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DNA methylation at the Igf2/H19 imprinting control region is associated with cerebellum mass in outbred mice

Ruth Pidsley1, Cathy Fernandes1, Joana Viana1, Jose L Paya-Cano1, Lin Liu1, Rebecca G Smith1, Leonard C Schalkwyk1 and Jonathan Mill12*

Author Affiliations

1 Institute of Psychiatry, King’s College London, De Crespigny Park, Denmark Hill, London, SE5 8AF, UK

2 University of Exeter Medical School, University of Exeter, Magdalen Road, Exeter, EX1 2LU, UK

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Molecular Brain 2012, 5:42  doi:10.1186/1756-6606-5-42

The electronic version of this article is the complete one and can be found online at: http://www.molecularbrain.com/content/5/1/42


Received:21 August 2012
Accepted:2 December 2012
Published:6 December 2012

© 2012 Pidsley et al.; licensee BioMed Central Ltd.

This is an Open Access article distributed under the terms of the Creative Commons Attribution License ( http://creativecommons.org/licenses/by/2.0), which permits unrestricted use, distribution, and reproduction in any medium, provided the original work is properly cited.

Abstract

Background

Insulin-like growth factor 2 (Igf2) is a paternally expressed imprinted gene regulating fetal growth, playing an integral role in the development of many tissues including the brain. The parent-of-origin specific expression of Igf2 is largely controlled by allele-specific DNA methylation at CTCF-binding sites in the imprinting control region (ICR), located immediately upstream of the neighboring H19 gene. Previously we reported evidence of a negative correlation between DNA methylation in this region and cerebellum weight in humans.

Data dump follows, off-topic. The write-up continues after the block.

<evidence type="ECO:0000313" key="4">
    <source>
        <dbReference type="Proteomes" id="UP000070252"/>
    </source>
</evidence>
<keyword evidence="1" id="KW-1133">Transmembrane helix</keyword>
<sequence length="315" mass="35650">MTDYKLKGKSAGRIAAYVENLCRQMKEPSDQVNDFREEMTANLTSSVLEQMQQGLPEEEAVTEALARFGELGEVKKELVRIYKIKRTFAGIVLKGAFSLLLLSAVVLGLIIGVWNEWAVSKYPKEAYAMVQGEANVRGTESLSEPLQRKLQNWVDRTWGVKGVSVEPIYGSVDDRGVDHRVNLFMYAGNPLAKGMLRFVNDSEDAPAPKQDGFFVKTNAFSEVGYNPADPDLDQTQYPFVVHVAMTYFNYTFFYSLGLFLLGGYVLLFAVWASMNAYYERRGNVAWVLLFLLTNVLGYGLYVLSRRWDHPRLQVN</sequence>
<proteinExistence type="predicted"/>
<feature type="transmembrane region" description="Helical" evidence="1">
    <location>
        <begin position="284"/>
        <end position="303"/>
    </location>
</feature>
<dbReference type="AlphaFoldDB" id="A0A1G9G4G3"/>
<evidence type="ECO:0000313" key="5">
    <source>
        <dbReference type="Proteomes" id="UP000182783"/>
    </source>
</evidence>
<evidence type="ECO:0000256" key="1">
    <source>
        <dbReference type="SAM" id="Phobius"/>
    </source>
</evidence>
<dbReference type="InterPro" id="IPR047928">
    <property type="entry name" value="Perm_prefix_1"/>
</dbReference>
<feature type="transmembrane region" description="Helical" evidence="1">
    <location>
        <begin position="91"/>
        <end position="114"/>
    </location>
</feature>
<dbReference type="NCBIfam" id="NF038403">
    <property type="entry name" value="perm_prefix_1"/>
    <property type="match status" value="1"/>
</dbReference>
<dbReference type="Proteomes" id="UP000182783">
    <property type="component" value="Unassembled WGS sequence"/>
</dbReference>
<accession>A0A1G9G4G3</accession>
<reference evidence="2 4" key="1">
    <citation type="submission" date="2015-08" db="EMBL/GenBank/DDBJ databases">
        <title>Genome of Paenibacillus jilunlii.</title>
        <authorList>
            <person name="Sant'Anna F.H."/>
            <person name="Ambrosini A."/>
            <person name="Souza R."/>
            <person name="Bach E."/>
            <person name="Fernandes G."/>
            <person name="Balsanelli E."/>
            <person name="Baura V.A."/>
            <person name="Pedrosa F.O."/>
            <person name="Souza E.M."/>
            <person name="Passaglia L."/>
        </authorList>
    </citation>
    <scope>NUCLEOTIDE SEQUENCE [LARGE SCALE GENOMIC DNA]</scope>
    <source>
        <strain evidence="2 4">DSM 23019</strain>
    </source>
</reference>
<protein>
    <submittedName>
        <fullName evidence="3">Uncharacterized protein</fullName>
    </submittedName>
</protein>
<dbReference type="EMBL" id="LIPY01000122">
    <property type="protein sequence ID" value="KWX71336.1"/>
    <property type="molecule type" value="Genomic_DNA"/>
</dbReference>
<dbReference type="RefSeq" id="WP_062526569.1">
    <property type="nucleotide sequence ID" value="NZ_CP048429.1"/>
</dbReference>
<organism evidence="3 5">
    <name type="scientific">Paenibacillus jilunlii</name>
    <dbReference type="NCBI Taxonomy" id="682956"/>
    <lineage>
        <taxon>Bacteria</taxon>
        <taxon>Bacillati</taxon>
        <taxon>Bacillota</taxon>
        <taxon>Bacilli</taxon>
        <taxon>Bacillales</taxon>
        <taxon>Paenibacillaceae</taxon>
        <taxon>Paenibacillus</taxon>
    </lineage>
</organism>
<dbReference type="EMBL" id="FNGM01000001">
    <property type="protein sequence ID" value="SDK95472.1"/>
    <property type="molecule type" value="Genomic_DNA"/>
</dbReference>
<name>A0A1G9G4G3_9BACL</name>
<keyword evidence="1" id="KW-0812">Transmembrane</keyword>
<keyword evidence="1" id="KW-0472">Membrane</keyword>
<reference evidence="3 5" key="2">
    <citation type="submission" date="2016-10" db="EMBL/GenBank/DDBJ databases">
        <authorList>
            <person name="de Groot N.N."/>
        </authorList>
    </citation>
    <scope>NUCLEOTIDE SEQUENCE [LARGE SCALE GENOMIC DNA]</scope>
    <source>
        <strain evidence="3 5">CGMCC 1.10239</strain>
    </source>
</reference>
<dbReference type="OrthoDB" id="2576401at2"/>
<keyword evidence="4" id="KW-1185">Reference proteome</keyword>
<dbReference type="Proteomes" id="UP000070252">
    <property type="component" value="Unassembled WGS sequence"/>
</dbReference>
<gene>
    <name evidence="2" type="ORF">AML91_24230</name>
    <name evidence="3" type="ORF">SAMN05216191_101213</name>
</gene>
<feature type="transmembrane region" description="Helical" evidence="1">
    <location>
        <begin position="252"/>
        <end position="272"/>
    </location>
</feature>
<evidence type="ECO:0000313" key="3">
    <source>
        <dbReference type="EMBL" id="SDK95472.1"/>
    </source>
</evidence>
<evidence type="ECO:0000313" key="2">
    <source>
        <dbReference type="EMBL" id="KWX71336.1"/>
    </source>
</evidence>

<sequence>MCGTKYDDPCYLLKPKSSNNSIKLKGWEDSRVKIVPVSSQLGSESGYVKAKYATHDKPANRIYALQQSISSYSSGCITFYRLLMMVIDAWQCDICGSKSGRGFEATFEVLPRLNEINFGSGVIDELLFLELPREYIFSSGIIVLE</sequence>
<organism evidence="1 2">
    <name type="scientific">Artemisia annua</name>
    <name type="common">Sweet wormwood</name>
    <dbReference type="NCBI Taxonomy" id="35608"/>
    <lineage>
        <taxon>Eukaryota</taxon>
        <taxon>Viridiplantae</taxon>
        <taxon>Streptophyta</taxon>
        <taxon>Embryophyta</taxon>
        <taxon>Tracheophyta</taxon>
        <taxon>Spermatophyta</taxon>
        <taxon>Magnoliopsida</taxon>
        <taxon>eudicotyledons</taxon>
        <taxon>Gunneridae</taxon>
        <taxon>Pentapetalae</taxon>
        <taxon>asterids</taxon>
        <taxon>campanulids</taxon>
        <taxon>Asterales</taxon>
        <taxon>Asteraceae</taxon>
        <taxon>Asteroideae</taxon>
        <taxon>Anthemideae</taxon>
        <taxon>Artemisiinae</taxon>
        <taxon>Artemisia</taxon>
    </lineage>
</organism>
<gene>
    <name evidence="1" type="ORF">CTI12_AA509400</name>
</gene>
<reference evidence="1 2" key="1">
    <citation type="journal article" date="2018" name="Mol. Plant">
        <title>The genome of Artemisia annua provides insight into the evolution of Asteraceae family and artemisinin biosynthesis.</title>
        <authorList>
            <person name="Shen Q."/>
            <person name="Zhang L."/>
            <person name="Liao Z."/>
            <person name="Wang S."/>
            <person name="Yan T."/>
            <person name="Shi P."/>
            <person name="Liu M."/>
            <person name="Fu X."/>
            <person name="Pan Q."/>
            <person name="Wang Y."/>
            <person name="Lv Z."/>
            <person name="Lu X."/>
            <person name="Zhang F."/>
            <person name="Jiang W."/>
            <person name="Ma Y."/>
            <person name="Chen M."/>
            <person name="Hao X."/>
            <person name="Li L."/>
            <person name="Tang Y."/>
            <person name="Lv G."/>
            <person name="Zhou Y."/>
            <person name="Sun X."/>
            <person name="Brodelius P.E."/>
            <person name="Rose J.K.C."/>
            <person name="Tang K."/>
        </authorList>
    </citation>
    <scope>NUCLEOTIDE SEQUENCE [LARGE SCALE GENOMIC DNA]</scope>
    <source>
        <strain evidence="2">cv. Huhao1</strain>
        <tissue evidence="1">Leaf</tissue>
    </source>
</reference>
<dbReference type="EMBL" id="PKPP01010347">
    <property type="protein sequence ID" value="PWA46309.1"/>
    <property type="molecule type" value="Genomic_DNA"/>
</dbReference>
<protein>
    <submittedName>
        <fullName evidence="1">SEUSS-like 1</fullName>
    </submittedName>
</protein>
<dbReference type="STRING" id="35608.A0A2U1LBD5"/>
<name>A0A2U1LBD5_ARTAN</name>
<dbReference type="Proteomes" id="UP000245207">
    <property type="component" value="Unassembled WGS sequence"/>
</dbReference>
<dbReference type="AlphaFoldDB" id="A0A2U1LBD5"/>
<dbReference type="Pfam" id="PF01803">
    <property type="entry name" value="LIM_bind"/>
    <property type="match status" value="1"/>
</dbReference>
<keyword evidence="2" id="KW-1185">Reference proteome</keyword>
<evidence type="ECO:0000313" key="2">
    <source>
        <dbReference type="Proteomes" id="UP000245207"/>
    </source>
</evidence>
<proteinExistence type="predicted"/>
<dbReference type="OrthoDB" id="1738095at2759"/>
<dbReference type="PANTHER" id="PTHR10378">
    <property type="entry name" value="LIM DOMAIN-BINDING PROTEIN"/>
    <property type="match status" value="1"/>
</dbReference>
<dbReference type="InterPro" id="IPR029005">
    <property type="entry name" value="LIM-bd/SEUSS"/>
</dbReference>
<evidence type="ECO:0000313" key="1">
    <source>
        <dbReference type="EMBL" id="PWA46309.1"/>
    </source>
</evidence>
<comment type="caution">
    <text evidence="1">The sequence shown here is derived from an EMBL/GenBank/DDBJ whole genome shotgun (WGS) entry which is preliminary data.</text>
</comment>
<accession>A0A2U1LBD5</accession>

Results

We quantified cerebellar DNA methylation across all four CTCF binding sites spanning the murine Igf2/H19 ICR in an outbred population of Heterogeneous Stock (HS) mice (n = 48). We observe that DNA methylation at the second and third CTCF binding sites in the Igf2/H19 ICR shows a negative relationship with cerebellar mass, reflecting the association observed in human post-mortem cerebellum tissue.

Conclusions

Given the important role of the cerebellum in motor control and cognition, and the link between structural cerebellar abnormalities and neuropsychiatric phenotypes, the identification of epigenetic factors associated with cerebellum growth and development may provide important insights about the etiology of psychiatric disorders.

Keywords:
Igf2; H19; Epigenetics; DNA methylation; Cerebellum; Brain; Mouse; Genotype; Genomic imprinting

Background

Genomic imprinting regulates the monoallelic expression of genes in a parent-of-origin specific manner. To date >90 imprinted loci have been identified in the mouse genome [1], many residing in co-regulated clusters with other imprinted genes, and their allele-specific expression controls a diverse range of functions including growth and development [1]. Of note, the imprinted insulin-like growth factor 2 (Igf2) gene located on mouse distal chromosome 7, along with other genes in the insulin and insulin-like growth factor regulatory pathway, has been shown to be integral for fetal growth and the development of many tissues including the brain [2-5].

In most somatic cells Igf2 and the neighboring H19 gene are reciprocally imprinted; Igf2 gene expression is silenced on the maternal allele, whereas H19 is silenced on the paternal allele. In mice this allele-specific expression is associated with allele-specific DNA methylation at several differentially methylated regions (DMRs) in the Igf2 gene and at the Igf2/H19 imprinting control region (ICR) located immediately upstream of the H19 promoter [6]. The ICR contains four methylation-sensitive CCCTC-binding factor (CTCF) binding-sites mediating the assembly of a chromatin insulator that blocks interactions between the Igf2 promoter and enhancers downstream of the H19 gene. On the unmethylated maternal allele, CTCF binds to the ICR silencing Igf2 expression and stimulating the transcription of H19 (Figure 1). IGF2 is a major driver of prenatal growth – for example, placenta specific Igf2 transcripts control the growth of the placenta and supply of maternal nutrients to the developing fetus [7]. IGF2 also acts as part of the IGF signaling pathway to regulate postnatal growth of somatic tissues including the brain [5,8]. The H19 gene encodes an untranslated RNA which acts as a trans-regulator of the imprinted gene network controlling embryonic growth in mice [9].